The Tutankhamun Exhibition has opened its doors in Liège
With an unprecedented level of precision and historical accuracy, the exhibition, dedicated to the son of Akhenaten who died 33 centuries ago at the age of 18, will be in Liège until 30 May 2020.
Except for the original sarcophagus and its 110 kilos of gold that will not be present, the Liège exhibition will rotate original pieces from numerous European museums and grand replicas in accurately reconstructed sets. An educational approach is being fully undertaken by Egyptologist and scientific curator of the exhibition, Dimitri Laboury: 'The majority are original pieces from the century of Tutankhamun, but we have decided to use copies, because they allow for another type of discussion. They allow the visitor to be immersed and thus reach a larger public than that which would just go to see an object behind a window in a museum.'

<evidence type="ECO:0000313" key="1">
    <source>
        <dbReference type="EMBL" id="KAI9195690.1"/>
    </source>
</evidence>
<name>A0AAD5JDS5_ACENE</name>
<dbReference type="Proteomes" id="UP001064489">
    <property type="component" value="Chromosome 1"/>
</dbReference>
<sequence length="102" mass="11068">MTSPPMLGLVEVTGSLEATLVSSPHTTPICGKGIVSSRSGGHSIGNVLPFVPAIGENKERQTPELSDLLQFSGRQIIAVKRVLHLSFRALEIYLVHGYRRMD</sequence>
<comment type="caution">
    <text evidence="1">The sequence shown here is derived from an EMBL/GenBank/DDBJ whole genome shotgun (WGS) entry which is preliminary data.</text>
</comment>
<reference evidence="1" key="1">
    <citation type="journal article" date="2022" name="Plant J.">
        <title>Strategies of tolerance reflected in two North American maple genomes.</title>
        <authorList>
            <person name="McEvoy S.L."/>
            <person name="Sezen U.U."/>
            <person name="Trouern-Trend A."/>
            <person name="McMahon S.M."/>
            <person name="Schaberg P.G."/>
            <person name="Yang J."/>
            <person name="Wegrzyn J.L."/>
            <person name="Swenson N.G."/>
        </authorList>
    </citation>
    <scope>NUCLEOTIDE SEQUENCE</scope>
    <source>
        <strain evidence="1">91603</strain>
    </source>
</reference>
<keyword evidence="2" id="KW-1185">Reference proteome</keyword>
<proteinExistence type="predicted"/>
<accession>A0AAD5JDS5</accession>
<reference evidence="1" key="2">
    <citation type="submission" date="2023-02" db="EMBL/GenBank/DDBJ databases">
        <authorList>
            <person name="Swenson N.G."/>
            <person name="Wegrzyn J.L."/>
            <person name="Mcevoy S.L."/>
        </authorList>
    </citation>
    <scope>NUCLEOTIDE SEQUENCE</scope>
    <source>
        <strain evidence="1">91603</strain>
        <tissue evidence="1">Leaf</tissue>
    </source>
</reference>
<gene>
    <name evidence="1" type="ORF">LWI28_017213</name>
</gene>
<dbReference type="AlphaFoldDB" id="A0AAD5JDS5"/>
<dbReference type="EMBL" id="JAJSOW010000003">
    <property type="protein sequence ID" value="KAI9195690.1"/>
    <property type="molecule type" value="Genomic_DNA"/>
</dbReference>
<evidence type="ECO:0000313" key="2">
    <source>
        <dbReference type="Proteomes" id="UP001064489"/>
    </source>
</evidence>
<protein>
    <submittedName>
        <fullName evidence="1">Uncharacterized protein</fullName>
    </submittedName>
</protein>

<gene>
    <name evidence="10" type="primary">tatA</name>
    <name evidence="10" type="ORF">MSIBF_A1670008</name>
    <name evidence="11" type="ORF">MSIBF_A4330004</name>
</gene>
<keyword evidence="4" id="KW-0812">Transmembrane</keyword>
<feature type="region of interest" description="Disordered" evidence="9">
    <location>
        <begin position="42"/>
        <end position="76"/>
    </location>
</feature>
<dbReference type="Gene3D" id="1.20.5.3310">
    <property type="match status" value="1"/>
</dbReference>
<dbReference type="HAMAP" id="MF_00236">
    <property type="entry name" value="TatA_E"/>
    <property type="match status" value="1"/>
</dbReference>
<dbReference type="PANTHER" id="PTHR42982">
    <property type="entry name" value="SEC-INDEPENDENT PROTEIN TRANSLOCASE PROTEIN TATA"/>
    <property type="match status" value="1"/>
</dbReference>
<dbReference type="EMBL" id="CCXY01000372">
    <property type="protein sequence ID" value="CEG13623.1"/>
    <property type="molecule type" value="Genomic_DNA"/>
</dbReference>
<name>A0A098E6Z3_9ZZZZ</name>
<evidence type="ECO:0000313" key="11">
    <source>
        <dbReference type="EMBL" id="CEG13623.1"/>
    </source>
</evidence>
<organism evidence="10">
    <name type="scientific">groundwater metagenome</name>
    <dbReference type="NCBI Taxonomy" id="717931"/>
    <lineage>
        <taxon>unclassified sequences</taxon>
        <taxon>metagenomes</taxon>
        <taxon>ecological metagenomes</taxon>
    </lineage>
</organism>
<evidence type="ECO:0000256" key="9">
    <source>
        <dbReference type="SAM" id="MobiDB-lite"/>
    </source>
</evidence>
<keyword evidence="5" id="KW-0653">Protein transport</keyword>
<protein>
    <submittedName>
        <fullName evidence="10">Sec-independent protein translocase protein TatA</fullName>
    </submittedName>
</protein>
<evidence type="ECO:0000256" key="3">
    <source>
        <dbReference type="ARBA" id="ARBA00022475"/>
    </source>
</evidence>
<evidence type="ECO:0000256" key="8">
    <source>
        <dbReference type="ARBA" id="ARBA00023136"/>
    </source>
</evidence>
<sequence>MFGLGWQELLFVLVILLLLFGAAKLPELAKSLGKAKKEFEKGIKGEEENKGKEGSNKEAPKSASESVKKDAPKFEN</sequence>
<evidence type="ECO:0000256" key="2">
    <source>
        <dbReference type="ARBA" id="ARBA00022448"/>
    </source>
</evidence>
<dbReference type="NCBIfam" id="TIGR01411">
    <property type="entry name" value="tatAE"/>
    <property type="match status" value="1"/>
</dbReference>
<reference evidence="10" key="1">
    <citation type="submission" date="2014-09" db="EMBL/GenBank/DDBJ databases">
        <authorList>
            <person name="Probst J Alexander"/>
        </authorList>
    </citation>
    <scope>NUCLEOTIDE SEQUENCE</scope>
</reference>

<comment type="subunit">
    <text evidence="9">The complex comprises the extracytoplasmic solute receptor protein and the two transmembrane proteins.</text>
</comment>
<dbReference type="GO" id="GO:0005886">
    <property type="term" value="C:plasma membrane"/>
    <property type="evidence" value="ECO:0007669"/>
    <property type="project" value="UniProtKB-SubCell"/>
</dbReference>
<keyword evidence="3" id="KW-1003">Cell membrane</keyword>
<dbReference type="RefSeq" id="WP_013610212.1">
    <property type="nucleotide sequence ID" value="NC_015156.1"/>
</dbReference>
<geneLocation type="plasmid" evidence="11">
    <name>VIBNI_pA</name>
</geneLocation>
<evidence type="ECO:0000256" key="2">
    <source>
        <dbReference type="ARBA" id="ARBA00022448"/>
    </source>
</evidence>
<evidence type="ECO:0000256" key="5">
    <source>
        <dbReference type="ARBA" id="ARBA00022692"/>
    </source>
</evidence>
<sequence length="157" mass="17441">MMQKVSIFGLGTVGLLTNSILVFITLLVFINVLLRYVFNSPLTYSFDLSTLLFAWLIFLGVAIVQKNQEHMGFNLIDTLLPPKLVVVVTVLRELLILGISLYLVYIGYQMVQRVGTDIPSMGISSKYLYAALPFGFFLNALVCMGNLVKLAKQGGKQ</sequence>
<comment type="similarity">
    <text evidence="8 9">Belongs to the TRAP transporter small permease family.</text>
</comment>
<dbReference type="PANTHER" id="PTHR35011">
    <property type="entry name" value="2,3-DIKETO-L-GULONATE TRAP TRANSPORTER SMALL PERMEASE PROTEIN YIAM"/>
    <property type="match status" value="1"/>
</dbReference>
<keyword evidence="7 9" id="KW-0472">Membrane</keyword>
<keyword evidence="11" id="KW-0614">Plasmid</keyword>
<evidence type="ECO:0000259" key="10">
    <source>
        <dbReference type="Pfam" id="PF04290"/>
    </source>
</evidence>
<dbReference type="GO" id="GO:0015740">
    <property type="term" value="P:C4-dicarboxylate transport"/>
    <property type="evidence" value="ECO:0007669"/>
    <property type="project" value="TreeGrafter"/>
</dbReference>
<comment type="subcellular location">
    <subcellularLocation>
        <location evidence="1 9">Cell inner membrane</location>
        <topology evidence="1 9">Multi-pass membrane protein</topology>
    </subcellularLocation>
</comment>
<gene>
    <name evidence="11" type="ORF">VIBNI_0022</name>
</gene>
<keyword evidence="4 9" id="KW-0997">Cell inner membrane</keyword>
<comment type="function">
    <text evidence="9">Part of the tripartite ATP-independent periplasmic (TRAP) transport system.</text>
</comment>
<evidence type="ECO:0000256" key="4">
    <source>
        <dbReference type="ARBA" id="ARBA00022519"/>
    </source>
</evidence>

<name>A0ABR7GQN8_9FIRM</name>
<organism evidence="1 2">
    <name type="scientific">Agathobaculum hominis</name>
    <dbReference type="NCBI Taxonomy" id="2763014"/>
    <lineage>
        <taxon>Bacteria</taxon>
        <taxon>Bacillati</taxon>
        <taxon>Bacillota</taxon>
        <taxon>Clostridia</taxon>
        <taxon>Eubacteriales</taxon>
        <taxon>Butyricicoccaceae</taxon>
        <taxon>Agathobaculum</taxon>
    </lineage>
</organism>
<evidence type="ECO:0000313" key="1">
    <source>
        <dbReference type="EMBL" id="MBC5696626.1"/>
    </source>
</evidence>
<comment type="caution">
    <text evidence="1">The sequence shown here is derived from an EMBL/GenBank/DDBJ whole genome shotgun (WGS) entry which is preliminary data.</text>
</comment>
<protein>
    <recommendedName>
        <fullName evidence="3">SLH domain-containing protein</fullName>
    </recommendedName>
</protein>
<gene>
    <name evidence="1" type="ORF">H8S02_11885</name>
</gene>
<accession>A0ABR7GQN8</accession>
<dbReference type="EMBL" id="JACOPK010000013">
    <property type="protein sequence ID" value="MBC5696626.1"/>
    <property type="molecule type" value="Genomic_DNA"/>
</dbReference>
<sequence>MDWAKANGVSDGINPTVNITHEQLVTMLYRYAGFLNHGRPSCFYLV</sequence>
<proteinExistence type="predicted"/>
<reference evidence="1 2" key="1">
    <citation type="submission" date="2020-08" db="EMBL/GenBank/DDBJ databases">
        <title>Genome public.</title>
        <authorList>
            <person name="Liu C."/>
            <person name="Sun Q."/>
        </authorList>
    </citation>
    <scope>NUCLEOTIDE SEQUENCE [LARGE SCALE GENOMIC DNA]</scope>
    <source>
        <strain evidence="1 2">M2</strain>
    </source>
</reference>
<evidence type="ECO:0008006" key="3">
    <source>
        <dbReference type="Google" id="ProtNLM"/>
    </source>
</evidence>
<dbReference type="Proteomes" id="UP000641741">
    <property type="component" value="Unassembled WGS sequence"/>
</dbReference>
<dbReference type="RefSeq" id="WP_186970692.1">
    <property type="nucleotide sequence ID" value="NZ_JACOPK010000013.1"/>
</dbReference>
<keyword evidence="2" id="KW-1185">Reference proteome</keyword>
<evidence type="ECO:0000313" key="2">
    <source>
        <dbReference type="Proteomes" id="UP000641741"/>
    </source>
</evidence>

Wandering through the three funerary chambers reconstructed with techniques from the period, not a single detail was overlooked. The general public will be able to walk in the footsteps of Howard Carter, the man who in 1922 discovered the tomb of the forgotten pharaoh after years of excavations in the Valley of the Kings.
In addition to highlighting this brilliant archaeological treasure and the scientific work accomplished by Howard Carter, numerous documents will also be on display, specifically private photo albums that the Royal Palace wished to reveal in this exhibition. For the first time, personal photos of Queen Elisabeth, wife of Albert I, taken with her son Leopold during the inauguration of the Egyptian tomb in 1923 will be shown to the public.
For more practical information, please visit the website 'Tutankhamun, discovering the forgotten pharaoh"